Two Physicians Remember the Past, Live in the Present and Look to the Future Dr. Gordon Ira, a retired cardiologist and now a professional photographer (see cover of this issue), recalls “the closeness of the medical community” in Jacksonville in the 1960s and 1970s. He remembers “The desire to learn and to give good patient care were the main ingredient...without the need for mandated study hall and defensive medicine.” Now that he is retired he says, “I am doing something else that I love, photography... it’s keeping me active and happy. My old brain is staying on its toes.” His photo used for this issue’s cover was taken during winter months in Yellowstone Park along the river bank where the stream enters the river. It shows runoff from one of the hot geysers and the colors in the water come from mineral deposits. Dr. Paul Mori is a retired radiologist. He is the founding partner of Mori, Bean & Brooks, PA. In retirement, he and his wife enjoy traveling. He says of his years as a physician, “Being a physician is a great privilege. The only difference between work and play is your interest in what you are doing.” Dr. Mori also has advice for all physicians - veterans or those just starting to practice. He suggests: 1) Stay in touch with the funny side of life, 2) Maintain good rapport with fellow physicians, 3) Reserve adequate time to recharge, 4) Upgrade your professional skills, 5) Practice equality, 6) Work closely with administrators, 7) Accentuate the positive, and 8) Maintain scientific curiosity. (Some comments from NEFM, Winter 2005, Vol.56, No5)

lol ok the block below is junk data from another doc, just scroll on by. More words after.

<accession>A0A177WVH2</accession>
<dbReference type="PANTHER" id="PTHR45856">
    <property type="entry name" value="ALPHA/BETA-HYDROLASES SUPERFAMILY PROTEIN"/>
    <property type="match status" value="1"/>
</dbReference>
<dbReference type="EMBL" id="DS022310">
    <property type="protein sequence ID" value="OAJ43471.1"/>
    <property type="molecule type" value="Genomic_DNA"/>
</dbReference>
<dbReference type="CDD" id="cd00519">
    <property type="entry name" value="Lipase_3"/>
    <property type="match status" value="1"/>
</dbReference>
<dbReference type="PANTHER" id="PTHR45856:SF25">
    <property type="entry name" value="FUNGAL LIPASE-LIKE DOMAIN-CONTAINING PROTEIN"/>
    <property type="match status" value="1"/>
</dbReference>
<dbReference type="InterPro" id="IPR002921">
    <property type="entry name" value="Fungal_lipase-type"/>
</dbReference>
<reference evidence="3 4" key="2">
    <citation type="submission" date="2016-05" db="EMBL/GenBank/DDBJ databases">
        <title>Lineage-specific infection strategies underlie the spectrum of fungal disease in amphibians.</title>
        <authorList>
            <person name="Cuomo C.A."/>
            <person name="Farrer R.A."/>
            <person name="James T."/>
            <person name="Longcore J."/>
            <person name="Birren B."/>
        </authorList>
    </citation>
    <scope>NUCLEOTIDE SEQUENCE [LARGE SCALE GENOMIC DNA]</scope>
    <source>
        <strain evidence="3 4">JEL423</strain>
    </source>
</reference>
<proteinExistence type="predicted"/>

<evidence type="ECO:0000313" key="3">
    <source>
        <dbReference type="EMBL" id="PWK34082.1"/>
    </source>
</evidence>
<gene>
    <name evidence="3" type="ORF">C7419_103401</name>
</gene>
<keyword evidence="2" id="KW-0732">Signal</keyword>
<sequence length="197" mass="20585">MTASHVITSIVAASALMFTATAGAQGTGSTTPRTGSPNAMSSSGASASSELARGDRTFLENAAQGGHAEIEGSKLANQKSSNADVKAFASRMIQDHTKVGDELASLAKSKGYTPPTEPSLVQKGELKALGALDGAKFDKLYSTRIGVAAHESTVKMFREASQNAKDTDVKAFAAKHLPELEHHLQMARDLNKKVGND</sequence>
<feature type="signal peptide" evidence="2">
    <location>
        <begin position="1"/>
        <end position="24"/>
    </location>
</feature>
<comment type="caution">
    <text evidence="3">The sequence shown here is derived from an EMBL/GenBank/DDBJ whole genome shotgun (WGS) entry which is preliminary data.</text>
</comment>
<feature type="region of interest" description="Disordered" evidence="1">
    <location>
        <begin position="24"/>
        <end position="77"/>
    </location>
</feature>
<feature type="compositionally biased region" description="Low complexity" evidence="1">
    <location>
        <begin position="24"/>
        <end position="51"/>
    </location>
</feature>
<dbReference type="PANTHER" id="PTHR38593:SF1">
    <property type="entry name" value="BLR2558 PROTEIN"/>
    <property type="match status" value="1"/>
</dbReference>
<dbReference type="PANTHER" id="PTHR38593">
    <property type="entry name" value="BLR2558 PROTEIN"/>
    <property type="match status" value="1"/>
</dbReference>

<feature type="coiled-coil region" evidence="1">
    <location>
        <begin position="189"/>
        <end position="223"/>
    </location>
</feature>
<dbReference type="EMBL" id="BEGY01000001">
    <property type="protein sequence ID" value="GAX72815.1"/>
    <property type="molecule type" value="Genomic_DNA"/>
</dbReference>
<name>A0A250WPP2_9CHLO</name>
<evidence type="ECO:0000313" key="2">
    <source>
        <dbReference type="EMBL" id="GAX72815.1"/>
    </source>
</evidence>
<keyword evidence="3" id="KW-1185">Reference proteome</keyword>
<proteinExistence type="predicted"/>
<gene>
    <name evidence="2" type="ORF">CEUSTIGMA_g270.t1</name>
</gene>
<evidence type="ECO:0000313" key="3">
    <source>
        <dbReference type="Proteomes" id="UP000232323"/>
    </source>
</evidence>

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Northeast Florida Medicine Vol. 62, No. 1 2011 5
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6 Vol. 62, No. 1 2011 Northeast Florida Medicine
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Guest Editorial: Leadership Award Recipient
Mentors and Education Open the Door to Opportunities Rui Fernandes, MD, DMD